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Welcome to the SEAL Community!

Social and emotional learning helps children and young people to:

‘… learn how to communicate their feelings, set themselves goals and work towards them, interact successfully with others, resolve conflicts peaceably, control their anger and negotiate their way through the many complex relationships in their lives today and tomorrow’.

This kind of learning underpins positive behaviour and attitudes to learning, personal development and mental health and wellbeing. It is at the heart of PSHE, relationships and health education.

Research shows it also helps raise attainment. Social and emotional learning is attracting increasing attention in schools. On this website you will find age-related teaching resources and whole school frameworks to support your work.

Many of them come from the national ‘Social and emotional Learning’ (SEAL) initiative. By registering with us (which is free, quick and easy), you can immediately find and download all of the national SEAL curriculum materials and teacher guidance. There’s a progression in learning objectives that can be used in any school, and training materials if you want to introduce or refresh a whole-school SEAL approach. Click on National Resources  then click the Getting Started with SEAL tab.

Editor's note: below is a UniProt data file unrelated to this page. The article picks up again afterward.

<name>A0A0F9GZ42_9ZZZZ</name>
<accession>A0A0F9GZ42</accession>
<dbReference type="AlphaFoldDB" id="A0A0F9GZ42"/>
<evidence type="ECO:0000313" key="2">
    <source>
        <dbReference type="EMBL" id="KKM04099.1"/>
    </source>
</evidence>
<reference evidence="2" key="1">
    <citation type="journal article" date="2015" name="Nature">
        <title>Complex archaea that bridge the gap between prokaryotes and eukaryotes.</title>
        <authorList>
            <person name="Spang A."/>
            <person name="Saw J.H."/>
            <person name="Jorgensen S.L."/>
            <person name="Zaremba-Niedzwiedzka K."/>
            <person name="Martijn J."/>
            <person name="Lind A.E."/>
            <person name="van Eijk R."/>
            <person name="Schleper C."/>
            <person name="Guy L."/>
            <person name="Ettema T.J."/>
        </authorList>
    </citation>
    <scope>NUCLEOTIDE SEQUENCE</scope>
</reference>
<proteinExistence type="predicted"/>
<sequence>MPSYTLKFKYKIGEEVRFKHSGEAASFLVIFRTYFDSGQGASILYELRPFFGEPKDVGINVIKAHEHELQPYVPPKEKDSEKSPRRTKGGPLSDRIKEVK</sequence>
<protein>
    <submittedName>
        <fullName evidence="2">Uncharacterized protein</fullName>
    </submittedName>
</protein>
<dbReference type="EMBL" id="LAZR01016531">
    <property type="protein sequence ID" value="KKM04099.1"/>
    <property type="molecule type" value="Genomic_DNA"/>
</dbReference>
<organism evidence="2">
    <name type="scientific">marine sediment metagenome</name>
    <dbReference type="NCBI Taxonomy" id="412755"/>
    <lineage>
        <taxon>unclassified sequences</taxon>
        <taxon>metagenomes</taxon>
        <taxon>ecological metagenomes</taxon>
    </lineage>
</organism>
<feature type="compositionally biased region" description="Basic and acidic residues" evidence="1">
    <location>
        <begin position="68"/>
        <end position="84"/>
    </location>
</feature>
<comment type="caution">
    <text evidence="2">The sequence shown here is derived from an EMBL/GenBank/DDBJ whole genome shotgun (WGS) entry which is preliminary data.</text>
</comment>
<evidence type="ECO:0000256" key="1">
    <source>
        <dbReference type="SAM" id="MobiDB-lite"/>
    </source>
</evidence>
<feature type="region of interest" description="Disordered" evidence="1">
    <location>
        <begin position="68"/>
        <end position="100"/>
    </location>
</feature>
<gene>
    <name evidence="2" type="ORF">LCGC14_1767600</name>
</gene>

If you would like regularly updated teaching resources, you can also join our SEAL Community. Set up and supported by leading experts in the field, the SEAL Community is a not-for-profit organisation which aims to promote and develop SEAL through sharing news, practice, resources and expertise. Joining costs £30 for individuals, £75 for schools/settings and £100 for local authorities or other multi-school organisations. Click the Join button on this page to join.

News update

Five years after the launch of the government’s Mental Health Support Team (MHST) initiative, 28% of schools and colleges (about 6,800) are covered by a MHST ...

Calls to Childline from children under 11 struggling with loneliness have risen by 71 per cent in just five years, latest data shows.